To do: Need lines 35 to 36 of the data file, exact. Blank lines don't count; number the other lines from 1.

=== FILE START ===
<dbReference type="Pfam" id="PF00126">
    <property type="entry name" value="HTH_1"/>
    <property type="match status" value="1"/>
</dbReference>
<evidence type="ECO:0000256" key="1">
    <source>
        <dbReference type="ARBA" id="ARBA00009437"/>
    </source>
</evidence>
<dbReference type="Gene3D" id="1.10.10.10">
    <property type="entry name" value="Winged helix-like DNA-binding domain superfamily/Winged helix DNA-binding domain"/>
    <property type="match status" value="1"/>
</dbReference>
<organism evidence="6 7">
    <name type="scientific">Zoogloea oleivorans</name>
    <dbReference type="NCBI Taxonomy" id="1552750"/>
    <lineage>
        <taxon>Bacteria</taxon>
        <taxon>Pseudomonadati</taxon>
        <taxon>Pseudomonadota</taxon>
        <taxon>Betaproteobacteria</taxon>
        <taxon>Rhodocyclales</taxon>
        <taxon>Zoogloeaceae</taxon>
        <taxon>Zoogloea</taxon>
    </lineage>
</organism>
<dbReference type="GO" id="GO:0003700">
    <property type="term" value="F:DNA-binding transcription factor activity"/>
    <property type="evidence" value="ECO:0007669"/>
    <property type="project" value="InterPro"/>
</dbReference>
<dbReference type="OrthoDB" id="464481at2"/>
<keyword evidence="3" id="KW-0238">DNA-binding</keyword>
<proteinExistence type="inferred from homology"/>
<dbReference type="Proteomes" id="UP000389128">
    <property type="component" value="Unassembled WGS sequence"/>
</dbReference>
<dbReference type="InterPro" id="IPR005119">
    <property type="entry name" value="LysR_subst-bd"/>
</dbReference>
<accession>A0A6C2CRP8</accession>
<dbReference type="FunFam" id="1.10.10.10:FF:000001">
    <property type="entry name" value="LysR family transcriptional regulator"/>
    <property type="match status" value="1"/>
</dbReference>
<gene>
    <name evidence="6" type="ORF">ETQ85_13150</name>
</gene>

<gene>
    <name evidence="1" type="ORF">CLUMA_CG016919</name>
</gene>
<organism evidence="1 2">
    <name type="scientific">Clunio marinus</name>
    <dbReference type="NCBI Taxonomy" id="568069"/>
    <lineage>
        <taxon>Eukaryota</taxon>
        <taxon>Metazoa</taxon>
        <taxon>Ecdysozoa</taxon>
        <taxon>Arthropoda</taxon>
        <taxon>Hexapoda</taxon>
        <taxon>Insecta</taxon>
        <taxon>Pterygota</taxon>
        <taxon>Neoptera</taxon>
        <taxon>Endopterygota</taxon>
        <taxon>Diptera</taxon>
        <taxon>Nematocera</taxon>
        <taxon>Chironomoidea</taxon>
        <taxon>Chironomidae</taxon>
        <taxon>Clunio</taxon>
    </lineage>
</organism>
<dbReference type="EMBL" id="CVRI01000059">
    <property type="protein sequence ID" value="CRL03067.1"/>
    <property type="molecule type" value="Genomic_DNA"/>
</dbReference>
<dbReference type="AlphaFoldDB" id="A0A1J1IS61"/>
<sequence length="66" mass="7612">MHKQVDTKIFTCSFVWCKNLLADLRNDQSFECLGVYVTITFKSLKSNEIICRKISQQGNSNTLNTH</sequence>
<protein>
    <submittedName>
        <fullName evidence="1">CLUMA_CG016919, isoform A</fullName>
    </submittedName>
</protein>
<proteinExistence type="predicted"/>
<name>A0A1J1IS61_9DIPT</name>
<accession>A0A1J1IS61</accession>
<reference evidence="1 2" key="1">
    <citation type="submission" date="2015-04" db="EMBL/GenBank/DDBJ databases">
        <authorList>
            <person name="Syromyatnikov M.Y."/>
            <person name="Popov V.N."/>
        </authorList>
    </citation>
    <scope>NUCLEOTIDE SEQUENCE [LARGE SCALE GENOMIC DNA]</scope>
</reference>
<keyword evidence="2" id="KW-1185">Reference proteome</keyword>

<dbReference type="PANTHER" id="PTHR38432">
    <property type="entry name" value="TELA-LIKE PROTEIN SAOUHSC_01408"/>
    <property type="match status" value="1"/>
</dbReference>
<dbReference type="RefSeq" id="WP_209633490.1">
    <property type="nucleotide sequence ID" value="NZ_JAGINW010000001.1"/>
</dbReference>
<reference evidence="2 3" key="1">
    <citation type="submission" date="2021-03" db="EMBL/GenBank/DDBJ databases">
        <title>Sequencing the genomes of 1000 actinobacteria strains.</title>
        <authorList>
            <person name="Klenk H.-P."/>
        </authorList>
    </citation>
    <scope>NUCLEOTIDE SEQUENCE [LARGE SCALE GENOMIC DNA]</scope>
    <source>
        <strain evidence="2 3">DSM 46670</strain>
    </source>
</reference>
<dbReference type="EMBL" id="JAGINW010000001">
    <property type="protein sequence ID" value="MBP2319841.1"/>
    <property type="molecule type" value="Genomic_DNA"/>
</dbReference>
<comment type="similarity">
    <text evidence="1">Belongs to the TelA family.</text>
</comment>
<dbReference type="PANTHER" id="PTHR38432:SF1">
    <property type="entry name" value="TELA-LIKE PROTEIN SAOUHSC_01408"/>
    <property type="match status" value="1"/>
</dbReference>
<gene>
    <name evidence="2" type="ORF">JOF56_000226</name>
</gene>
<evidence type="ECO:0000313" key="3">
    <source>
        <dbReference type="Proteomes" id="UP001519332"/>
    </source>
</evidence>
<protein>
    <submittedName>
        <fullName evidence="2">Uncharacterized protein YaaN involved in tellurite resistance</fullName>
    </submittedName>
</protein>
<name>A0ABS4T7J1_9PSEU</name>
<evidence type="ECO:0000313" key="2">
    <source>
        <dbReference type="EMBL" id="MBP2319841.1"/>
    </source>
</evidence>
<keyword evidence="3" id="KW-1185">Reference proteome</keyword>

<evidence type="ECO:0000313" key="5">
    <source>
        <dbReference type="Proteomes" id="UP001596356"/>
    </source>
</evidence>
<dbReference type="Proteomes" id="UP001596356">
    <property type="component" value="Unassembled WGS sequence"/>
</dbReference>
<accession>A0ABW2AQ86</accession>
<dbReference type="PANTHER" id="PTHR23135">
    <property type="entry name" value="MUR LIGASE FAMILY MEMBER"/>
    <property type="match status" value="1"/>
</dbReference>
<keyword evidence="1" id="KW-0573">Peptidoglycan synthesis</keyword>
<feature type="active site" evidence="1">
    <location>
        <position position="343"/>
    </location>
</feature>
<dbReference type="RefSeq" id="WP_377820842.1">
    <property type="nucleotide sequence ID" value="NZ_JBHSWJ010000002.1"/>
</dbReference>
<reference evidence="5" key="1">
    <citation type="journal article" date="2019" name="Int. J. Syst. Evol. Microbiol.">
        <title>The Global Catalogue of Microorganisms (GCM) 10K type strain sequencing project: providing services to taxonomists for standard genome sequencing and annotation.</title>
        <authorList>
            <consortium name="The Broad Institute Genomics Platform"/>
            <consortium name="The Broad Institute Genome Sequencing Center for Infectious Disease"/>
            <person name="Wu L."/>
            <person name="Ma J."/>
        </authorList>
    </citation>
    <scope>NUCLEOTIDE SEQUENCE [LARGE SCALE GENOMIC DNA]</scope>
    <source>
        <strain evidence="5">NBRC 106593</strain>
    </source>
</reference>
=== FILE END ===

<dbReference type="Proteomes" id="UP000389128">
    <property type="component" value="Unassembled WGS sequence"/>